HP extends physical and virtual systems management

New add-on software applications expand capabilities of the company's software for managing physical and virtual environments
Written by Colin Barker, Contributor

HP on Thursday announced software that it says will provide system managers with template structures to help reduce the risks and costs associated with downtime, as well as a new disaster-recovery capability.

Insight Orchestration and Insight Recovery are two enhancements to HP Insight Dynamics-VSE, the company's software for managing physical and virtual resources in a unified way.

Intended to help reduce the time needed to design, configure and deploy new systems, Insight Orchestration works by providing templates that specify the infrastructure required to run different applications on servers, as well as associated storage and network resources.

According to HP, the software's physical and virtual infrastructure can be automatically assigned and configured "with the push of a button". Insight Orchestration also includes a web-based portal and a workflow engine to help managers implement the software throughout a datacentre.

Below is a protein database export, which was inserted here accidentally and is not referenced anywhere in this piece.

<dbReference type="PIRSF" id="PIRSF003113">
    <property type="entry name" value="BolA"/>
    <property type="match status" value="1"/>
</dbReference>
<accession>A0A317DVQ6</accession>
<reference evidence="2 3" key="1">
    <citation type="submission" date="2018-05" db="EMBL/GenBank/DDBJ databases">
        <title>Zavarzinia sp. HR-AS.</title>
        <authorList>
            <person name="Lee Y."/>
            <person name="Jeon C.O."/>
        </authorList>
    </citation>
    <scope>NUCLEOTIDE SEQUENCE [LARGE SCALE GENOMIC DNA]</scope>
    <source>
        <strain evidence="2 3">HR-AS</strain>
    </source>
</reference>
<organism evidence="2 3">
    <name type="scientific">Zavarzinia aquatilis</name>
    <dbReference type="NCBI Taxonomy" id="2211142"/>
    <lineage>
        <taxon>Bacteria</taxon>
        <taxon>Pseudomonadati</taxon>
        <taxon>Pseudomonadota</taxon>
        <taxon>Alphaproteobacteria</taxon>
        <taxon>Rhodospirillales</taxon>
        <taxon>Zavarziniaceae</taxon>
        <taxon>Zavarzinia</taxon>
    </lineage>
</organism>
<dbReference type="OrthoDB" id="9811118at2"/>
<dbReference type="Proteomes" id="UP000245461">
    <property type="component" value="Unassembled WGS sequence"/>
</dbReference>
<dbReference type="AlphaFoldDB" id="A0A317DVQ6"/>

The Insight Recovery option lets customers restart applications running on physical and virtual servers at a remote recovery site, HP said. According to the company, it works with the HP Blade System and with VMware virtual machines. It also works with HP StorageWorks Enterprise Virtual Array-based products running Continuous Access data-replication software with HP ProLiant servers, the company said.

The Insight Orchestration option is available now on HP ProLiant servers and is expected to be available on HP Integrity servers later this year, the company said. Insight Recovery is priced at $995 (£670) per server, and Insight Orchestration is $795 (£530) per server.

Further extensions for Insight Dynamics-VSE that now support Microsoft Windows Server 2008 Hyper-V, VMware ESXi, VMware ESX and HP Integrity Virtual Machines were also announced.

According to HP, the two products launched on Thursday form part of the company's strategy to provide a structure for its customers to implement "24 by 7, lights out computing" which it calls its AI, or artificial intelligence, initiative.

Commenting on the announcement, Duncan Campbell, vice president for Adaptive Infrastructure at HP, said the two products "build on [the HP] AI initiative by delivering offerings to meet challenges customers face today as they scrutinise their technology choices, and [to] help them emerge strong when the economy improves".

Editorial standards